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ZANTAC 300 mg SINGLE BEDTIME DOSE SHOULD BE APPROVED FOR SHORT-TIME DUODENAL ULCER TREATMENT, FDA CMTE. RECOMMENDS; AGENCY QUESTIONS LACK OF PLACEBO CONTROL

Executive Summary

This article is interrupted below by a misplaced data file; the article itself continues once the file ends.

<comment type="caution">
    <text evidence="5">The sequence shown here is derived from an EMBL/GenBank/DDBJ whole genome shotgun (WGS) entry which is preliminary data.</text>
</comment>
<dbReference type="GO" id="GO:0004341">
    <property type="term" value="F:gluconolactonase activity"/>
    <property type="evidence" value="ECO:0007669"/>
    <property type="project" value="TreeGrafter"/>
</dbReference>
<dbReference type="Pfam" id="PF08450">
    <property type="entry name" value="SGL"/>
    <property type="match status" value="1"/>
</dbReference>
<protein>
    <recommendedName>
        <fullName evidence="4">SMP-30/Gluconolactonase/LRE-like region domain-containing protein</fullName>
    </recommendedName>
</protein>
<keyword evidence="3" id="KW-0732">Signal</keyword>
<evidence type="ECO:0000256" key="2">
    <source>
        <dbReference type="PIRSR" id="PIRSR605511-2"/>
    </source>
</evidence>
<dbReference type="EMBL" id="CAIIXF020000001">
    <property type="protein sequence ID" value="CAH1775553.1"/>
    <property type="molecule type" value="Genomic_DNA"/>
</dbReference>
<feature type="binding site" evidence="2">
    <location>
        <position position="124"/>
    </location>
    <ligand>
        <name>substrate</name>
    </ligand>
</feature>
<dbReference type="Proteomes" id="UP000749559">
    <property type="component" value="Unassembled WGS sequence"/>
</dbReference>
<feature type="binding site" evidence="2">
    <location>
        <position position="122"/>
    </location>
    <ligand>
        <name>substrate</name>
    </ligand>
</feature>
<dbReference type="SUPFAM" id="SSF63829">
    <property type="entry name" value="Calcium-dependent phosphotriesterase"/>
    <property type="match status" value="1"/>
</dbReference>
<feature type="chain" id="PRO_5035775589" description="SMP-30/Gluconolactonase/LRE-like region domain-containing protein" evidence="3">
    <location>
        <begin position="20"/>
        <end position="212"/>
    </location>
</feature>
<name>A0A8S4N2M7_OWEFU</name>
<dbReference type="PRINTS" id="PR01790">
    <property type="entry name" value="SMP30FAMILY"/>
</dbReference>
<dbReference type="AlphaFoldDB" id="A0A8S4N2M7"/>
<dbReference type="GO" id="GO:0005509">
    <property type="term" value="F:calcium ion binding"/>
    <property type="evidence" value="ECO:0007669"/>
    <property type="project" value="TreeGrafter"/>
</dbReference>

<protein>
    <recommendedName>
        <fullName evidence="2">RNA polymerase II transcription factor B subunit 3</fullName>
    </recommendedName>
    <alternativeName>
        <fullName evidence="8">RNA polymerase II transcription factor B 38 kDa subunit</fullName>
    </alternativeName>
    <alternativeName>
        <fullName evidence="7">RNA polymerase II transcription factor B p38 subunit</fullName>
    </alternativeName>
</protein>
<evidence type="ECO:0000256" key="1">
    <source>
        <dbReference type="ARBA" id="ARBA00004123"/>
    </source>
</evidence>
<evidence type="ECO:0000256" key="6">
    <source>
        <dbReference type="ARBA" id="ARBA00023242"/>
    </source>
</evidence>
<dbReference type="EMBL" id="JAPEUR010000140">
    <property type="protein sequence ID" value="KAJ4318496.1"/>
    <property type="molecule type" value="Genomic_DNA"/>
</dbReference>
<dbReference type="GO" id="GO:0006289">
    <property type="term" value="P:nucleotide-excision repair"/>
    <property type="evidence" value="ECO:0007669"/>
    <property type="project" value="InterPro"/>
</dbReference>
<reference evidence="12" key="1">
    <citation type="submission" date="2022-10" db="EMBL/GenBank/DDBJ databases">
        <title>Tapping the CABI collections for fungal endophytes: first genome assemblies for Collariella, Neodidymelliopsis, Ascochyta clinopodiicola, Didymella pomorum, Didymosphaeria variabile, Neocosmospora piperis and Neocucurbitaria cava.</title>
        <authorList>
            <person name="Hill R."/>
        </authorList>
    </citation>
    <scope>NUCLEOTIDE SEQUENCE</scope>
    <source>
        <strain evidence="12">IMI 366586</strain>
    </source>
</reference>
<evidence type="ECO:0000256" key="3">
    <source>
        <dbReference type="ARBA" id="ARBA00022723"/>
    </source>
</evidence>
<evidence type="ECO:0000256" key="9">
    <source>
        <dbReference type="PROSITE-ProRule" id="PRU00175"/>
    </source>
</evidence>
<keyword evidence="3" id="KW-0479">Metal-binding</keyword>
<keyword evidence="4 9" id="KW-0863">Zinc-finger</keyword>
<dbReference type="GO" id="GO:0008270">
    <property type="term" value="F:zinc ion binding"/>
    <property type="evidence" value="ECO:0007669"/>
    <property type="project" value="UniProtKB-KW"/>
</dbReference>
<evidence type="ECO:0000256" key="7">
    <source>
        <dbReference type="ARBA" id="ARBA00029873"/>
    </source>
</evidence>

Glaxo's Zantac (ranitidine) should be approved for use in a 300 mg, single bedtime dose for the treatment of duodenal ulcer, FDA's Gastrointestinal Drugs Advisory Cmte. recommended at its Aug. 16 meeting. The cmte. based its decision on three double-blind, randomized trials comparing the 300 mg once-a-day dose to the standard 150 mg b.i.d. dose. Glaxo reported that the healing rates with the two regimens were "not significantly different." Glaxo presented the results of three major studies included in its NDA for the 300 mg daily dose. In a U.K./Canada study, which involved 102 evaluable patients, 85% of those receiving 300 mg ranitidine once-a-day were healed at four weeks compared to a healing of 96% in patients receiving 150 mg b.i.d. In another internatl. multicenter trial, involving 625 evaluable patients, healing rates at four weeks were 79% for the once-a-day dose and 85% for the b.i.d. dose and at eight weeks were 88% (once-a-day) and 93% (b.i.d.). In a German study, with 96 patients, healing rates were 91% and 96%, respectively, for the single v. b.i.d. regimens. Summarizing the company's efficacy and safety results, Glaxo VP-New Product Development Peter Wise, MD, concluded that "overall 83% of evaluable patients had their ulcers healed by four weeks when receiving ranitidine 300 mg in a single bedtime dose." He said "this rate of healing was neither statistically nor clinically different from the 86% seen with 150 mg b.i.d." Thus, he maintained, the data "support the conclusion that a single daily 300 mg dose of ranitidine given at bedtime is an efficacious and safe alternative to the standard 150 mg b.i.d. regimen for the short-term treatment No Difference Between Regimens At Four Weeks, At Eight Weeks b.i.d. Dose May Be Better -- Cmte. Reviewer Although the cmte. agreed that the 300 mg, single dose regimen is effective, FDA and several cmte. members questioned whether the efficacy of one 300 mg dose is equivalent to the b.i.d. regimen. Cmte. reviewer Donald Castell, MD, Duke University, concluded that the studies show that at four weeks there is no difference between the two dosage regimens. However, he added that there seems to be a trend "or even a significant effect that maybe, as we look to the eight week healing effect, the b.i.d. dose" may actually be better. In its questions to the cmte., FDA suggested that the absence of placebo controls in the studies casts doubt on the studies' ability to substantiate the efficacy of the once-a-day dose. "Rigorously, the only conclusion one can draw from this positive control study of ranitidine is that 300 mg h.s. is not as effective as 150 mg b.i.d.," the agency declared. "Without some assumptions about how large the placebo response would be, and whether the 300 mg regimen result can be distinguished from that [unknown] response, we cannot say whether the 300 mg dose is effective." Asked whether the data can "produce evidence that the 300 mg dose is effective," the cmte. chairman Eugene Schiff, MD, University of Miami, told the agency: "The answer is not yes, but we won't say the answer is no." During the discussion, FDA Cardio-Renal Div. Acting Director Raymond Lipicky, MD, declared: "How can you vote for [recommending approval] if you cannot justify" that the dose is effective. "How in the world can you ask us as an agency to approve a noneffective dose?" Since there is no placebo control, Lipicky said, "if there is a 5% difference in healing rates [between the two dosage regimens], you can't really rigorously say you know that 300 mg once a day is better than placebo," though "you can argue very strongly that it is." The FDAer asserted that "there is an enormous logical jump here of saying, okay, 'I can't tell that this one regimen is less good than the other,' and to now say, 'but I am going to allow this less good regimen to be used because I know it's going to work." He said he would be "perfectly happy to say I don't think a 5% difference is meaningful clinically, or in terms of outcome." However, he asked: "On what data is one going to make a decision that this less performing regimen in fact works at all?" A once-a-day regimen would give Zantac a further labeling advantage over Tagamet (cimetidine), which currently is labeled for four times daily dosing. Last December the cmte. recommended cimetidine for twice a day dosing, and the company is preparing to ask the agency to approve a once-a-day regimen

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